StabiliTrak on Suburban / Yukon 4x4

We are in the process of purchasing a Suburban. We are using this mostly around metro DC and travel but no real off road. Having come from Miami we are not that used to snow/ice and think the 4WD will add
some extra safty and help to get up the hills when it is icy.
What we are aiming for is a 4x4 Suburban with STABILITRAK. Our understanding is that this provides full-time all Wheel Driver (AWD) in addition to the stability control. This configuration does not have "High 4" becuase the stabilitrack "takes care of it". Some other people suggested it was better to have "real" 4x4.
The sales litrature is VERY thin on exactly what this does or how it relates to the 4WD. Does anyone know if it is correct that this is essentialy the same as AWD? Is this car driving all the wheels all the time? Is this the best configuration?
Thanks in advance!
-JAX
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On 5 Sep 2004 20:08:30 -0700, snipped-for-privacy@presidency.com (John) wrote:

vehicle is headed for a potential spin or spill.
The systems will apply the brakes automatically to individual wheels while reducing engine power to forestall disaster
http://www.gminsidenews.com/forum/index.php?showtopicr76
Most important, regardless of # of tires being driven, is the condition of the tires. Good tires on a 2 wheel drive will work better than 4 hard or bald tires on a 4 wheel drive.
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Thanks for the thoughts - so as far as 4 driven wheels - that would be no? I amy buying a new car - bald tires are not an issue. I understand waht Stabilitrack does and why it is good, but not how it effects 4wd/awd. If Stabilitrak diables 4wd i'm not sure it is a plus over "automatic" 4wd. Also, why pay for 4wd if it is going to be off? The sales stuff does not make the interaction begtween these options clear. -JAX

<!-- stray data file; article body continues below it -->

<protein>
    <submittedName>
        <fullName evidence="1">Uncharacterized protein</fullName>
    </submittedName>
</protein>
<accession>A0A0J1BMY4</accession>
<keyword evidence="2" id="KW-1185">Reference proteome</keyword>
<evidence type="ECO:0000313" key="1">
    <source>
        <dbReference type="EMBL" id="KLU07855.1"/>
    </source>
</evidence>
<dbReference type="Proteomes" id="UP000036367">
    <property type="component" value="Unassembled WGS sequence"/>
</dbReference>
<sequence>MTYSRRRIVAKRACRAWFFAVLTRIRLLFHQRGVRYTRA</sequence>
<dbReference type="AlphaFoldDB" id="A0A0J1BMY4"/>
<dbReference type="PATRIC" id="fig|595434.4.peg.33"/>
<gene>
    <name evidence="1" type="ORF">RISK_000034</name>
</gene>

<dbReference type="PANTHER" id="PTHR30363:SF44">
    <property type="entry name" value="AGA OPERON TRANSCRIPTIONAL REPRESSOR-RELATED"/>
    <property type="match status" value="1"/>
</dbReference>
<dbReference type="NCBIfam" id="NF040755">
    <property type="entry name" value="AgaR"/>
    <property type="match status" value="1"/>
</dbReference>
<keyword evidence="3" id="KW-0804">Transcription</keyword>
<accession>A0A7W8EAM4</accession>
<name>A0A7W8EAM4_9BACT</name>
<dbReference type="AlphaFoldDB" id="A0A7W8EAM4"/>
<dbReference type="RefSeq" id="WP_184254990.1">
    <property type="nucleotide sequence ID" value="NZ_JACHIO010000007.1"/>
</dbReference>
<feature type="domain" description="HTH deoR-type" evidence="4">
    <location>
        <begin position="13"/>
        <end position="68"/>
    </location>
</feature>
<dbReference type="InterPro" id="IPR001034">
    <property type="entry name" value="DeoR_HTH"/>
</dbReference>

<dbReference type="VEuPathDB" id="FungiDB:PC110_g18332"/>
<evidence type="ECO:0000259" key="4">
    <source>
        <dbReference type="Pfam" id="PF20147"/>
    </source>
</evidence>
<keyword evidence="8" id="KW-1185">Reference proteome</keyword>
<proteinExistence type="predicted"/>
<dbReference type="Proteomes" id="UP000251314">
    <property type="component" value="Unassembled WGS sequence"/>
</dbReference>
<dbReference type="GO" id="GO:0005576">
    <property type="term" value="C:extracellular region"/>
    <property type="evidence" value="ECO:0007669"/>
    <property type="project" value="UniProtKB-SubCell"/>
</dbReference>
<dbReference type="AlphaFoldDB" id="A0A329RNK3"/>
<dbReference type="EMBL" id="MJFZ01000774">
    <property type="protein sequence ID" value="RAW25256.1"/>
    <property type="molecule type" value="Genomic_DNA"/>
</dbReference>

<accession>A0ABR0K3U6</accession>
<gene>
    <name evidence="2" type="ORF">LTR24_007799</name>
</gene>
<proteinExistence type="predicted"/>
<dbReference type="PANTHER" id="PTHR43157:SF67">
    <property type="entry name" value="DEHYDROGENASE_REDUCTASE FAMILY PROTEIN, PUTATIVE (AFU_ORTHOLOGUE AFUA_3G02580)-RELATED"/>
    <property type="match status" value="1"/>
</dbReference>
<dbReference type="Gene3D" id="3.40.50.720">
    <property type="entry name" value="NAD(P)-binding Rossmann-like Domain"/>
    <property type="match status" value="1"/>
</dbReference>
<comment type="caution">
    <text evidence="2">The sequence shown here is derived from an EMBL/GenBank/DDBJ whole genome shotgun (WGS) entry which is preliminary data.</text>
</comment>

(John) wrote:

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John wrote:

As far as I know, you cannot have Stabilitrak with a regular 4x4 system. Stabilitrak needs to be able to independently regulate wheel speed at each corner, and mechanical devices that regulate torque would simply interfere with it's operation. If you get a vehicle with AWD, nothing can "disable" it. It's in permanent 4x4 mode, but with no mechanical means to control torque output at the wheels. This is where Stabilitrak comes in, it uses the ABS system to control wheel spin. You can actually get the AWD system on full size vans, but what they do in this case (because Stabilitrak is not available on the full size vans) is simply insert a silicone based viscous coupling in the same t/case that is used with the Stabilitrak system. And you can also get the regular old locking diff in the rear.
I realize snow is not on the ground yet, but in my view, the very best thing would be to be able to road test both systems and attempt manuevers that will test both systems. My only complaint about the Stabilitrak/AWD systems is that it seems to be slower to control wheel spin and you can actually get the truck sideways before the system "catches" it.
By the way, I still think that for a combination of low maintenance and good useability, the manual style of 4x4 is the best. I know that you can get this on regular trucks, I'm not sure you can order that option on the Suburban. You might not like the idea of having to pull a lever on the floor, but believe me, very low maintenance. You get the versions with all the fancy buttons and electronics....big money when the components go south.
Ian
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The 'burb is very stabil and capable. If you get the pushbutton 4wd there is an "auto" setting. IT works well. However, the weight and handling even in snow will mean you'll almost never need the 4wd. Add stabilitrack and imo while nice it's overkill. Drive the 'burb for what it is and you won't miss it. Drive it like some people I see and you might NEED it. Larry

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StabiliTrak does not contain or add 4WD or AWD (all-wheel drive - I think full-time AWD is an option only on the Escalade and Denali). StabiliTrak just brakes individual wheels and/or adjusts engine torque to help keep you going in the direction you want to go - it does not add power to the front wheels if in a 2WD vehicle.